Widening the Circle of Compassion

by Gregg Krech


Nearly all of us live with an unrecognized circle drawn around us — a circle of compassion.

The beings inside our circle receive our compassion because we see little distinction between them and us. For instance, when my daughter stubbed her toe on the leg of a table the other day, I immediately felt my muscles tighten. I grimaced. I didn’t try to empathize with her – it was just my natural reaction. When my daughter is sick or hurt, my natural reaction is to help her. She is inside my circle.


Some people have a very small circle. They’re alone — everyone else is outside. It’s lonely in there, by yourself.  For others, their circle of compassion includes immediate family members or extended family. Circles can be defined by the members of a church congregation or a military unit. Even the mafia has its own circle. So does a professional football team. The family dog that you’ve had since he was a puppy may be inside your circle, while your neighbor’s dog probably isn’t.


If we are actively involved in spiritual practice, we may think of ourselves as relatively compassionate beings. But how wide is our circle, and to whom are we offering genuine compassion? What would we see if we reviewed our “compassion statement” the way we review our bank statement?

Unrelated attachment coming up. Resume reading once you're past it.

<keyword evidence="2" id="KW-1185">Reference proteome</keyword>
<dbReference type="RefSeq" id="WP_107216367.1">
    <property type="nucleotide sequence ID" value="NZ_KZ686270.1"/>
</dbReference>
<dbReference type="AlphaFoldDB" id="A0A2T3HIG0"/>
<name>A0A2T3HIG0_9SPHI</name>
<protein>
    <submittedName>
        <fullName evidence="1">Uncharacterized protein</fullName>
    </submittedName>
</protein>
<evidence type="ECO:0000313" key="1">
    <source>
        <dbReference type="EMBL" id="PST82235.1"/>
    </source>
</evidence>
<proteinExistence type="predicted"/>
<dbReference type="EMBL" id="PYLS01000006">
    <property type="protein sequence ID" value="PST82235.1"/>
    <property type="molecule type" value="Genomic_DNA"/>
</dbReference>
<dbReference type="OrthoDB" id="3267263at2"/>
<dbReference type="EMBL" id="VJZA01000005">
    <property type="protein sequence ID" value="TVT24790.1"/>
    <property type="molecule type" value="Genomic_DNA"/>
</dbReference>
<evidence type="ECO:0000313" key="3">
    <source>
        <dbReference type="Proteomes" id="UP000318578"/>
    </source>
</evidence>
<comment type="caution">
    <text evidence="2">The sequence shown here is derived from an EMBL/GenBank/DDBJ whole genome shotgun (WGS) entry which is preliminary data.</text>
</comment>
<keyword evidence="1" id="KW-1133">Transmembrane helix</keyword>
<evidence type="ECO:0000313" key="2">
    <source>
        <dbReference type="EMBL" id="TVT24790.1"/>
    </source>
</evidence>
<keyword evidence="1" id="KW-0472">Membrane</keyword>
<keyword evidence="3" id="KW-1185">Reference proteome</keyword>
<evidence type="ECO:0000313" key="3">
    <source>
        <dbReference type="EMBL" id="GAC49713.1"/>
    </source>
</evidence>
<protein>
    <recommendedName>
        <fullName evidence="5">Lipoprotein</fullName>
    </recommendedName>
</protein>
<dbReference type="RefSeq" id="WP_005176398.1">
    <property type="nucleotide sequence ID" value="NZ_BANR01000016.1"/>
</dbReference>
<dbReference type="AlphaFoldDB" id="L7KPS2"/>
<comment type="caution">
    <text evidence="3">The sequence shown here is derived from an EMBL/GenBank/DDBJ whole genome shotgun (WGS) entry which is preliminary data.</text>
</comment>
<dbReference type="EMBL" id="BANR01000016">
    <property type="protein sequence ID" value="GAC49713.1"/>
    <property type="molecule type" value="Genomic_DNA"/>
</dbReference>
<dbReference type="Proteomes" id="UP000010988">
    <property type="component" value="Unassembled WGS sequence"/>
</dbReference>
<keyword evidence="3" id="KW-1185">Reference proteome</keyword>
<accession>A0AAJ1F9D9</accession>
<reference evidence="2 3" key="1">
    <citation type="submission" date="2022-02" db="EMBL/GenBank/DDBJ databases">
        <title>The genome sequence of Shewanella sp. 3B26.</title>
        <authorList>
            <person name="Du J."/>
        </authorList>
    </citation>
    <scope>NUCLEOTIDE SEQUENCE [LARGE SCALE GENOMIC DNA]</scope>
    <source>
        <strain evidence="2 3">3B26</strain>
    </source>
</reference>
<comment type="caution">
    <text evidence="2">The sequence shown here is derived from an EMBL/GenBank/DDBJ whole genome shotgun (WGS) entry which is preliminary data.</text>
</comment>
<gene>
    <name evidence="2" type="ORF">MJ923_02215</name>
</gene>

To widen our circles of compassion, there are two things we can do. First, we can work to expand our circle. This involves developing a greater sense of kinship with more and more beings by deepening our perspective through meditation, Naikan reflection, and meditative practices like tonglen. This is an inside/out approach to circular growth.


The other option is to practice dissolving the circle altogether. This outside/in approach involves engaging more with the world and getting to know others more deeply, so we can better understand the nature of their suffering, support them, and act compassionately towards them. Sometimes, when we act compassionately towards someone outside our circle, one day, we find them inside our circle. It’s amazing, how this works.


When we narrow our circle of compassion, it gives us a sense that true, heartfelt compassion is available only for a select few. Einstein referred to this sense of separateness as a delusion or a prison. He called for us to break free of these self-defined constraints, to move beyond “us and them”, and find kinship with all living beings.


Reprinted from A Year of Living with More Compassion by Richard Fields, Ph.D., Editor

Gregg Krech is the Director of the ToDo Institute and author of five books about Japanese Psychology, including Naikan and Question Your Life.  Gregg will be conducting a 30-day online program called Gratitude, Grace & a Month of Self-Reflection, beginning on Nov. 14, 2022.  


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